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I will write to Madame Du Chatelet in compliance with your wish. To speak to you frankly concerning her journey, it is Voltaire, it is you, it is my friend that I desire to see. I can not say whether I shall travel or not travel. Adieu, dear friend, sublime spirit, first-born of thinking beings. Love me always sincerely, and be persuaded that none can love and esteem you more than I.In reference to this campaign the king subsequently wrote: At the death of the emperor there were but two Austrian regiments in Silesia. Being determined to assert my right to that duchy, I was obliged to make war during the winter, that I might make the banks of the Neisse the scene of action. Had I waited till the spring, what we gained by one single march would certainly have cost us three or four difficult campaigns.44

221 By the 10th of December, within a fortnight of the time that the king received the tidings of the death of the emperor, he had collected such a force on the frontiers of Silesia that there could be no question that the invasion of that province was intended. As not the slightest preparation had been made on the part of Austria to meet such an event, the king could with perfect ease overrun the province and seize all its fortresses. But Austria was, in territory, resources, and military power, vastly stronger than Prussia. It was therefore scarcely possible that Frederick could hold the province, after he had seized it, unless he could encourage others to dispute the succession of Maria Theresa, and thus involve Europe in a general war. Frederick, having made all his arrangements for prompt and vigorous action, sent to Maria Theresa a message which could be regarded only as an insult:Who can imagine the conflicting emotions of joy and wretchedness, of triumph and shame, of relief and chagrin, with which the heart of Frederick must have been rent! The army of Prussia had triumphed, under the leadership of his generals, while he, its young and ambitious sovereign, who had unjustly provoked260 war that he might obtain military glory, a fugitive from the field, was scampering like a coward over the plains at midnight, seeking his own safety. Never, perhaps, was there a more signal instance of a retributive providence. Frederick knew full well that the derision of Europe would be excited by caricatures and lampoons of the chivalric fugitive. Nor was he deceived in his anticipations. There was no end to the ridicule which was heaped upon Frederick, galloping, for dear life, from the battle-field in one direction, while his solid columns were advancing to victory in the other. His sarcastic foes were ungenerous and unjust. But when do foes, wielding the weapons of ridicule, ever pretend even to be just and generous?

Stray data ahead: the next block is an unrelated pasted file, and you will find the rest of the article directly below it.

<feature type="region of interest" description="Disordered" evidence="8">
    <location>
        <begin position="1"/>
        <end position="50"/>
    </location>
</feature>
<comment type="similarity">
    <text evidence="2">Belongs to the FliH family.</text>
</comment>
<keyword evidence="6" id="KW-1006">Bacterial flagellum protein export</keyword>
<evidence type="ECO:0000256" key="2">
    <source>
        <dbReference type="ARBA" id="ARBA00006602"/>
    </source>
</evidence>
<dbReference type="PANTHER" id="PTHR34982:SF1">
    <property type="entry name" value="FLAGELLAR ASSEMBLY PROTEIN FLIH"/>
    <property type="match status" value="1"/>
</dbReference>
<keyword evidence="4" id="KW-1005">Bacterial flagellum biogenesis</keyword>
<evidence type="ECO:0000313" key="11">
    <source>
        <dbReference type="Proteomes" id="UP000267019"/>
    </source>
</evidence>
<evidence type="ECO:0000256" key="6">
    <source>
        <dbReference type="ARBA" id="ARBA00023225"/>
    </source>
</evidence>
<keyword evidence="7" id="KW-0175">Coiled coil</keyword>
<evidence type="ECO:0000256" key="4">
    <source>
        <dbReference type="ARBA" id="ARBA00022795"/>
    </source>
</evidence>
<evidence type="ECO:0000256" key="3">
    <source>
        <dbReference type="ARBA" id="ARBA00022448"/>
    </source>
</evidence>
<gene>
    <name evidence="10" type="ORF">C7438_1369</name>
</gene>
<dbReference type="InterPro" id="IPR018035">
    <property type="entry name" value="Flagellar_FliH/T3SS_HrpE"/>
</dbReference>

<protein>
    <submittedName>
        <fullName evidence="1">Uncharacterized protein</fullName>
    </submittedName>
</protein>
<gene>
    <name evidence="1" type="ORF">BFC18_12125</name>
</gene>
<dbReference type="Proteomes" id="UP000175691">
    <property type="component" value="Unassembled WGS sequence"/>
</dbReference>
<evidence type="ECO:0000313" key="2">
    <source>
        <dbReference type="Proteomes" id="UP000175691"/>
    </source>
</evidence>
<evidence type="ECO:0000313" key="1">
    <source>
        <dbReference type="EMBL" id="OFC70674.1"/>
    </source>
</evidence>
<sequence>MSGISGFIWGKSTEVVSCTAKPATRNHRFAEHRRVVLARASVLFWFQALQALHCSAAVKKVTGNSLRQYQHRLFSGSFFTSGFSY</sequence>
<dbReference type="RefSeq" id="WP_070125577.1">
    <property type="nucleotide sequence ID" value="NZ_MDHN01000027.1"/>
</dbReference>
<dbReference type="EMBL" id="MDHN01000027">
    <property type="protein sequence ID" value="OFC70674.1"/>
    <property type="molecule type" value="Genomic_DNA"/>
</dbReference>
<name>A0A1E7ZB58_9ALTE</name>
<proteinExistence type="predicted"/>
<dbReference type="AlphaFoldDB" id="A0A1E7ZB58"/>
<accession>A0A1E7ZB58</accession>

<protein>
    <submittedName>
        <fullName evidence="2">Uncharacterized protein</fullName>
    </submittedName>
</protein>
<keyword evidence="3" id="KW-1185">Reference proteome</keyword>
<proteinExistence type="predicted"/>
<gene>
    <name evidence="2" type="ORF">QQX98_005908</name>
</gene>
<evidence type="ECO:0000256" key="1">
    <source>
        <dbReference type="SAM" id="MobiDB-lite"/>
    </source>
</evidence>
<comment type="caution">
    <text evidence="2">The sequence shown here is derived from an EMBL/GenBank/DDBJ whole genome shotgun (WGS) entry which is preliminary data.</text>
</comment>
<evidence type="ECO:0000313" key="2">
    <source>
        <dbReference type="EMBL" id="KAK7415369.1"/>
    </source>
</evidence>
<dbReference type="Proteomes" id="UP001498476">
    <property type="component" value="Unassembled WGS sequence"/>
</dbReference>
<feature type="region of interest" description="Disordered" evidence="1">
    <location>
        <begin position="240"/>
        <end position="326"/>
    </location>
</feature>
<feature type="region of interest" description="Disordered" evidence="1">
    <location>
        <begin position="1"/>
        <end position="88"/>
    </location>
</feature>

But it is time to end this long, dreary letter. I have had some leisure, and have used it to open to you a heart filled with admiration and gratitude toward you. Yes, my adorable sister, if Providence troubled itself about human affairs, you ought to be the happiest person in the universe. Your not being such confirms me in the sentiments expressed in my epistle.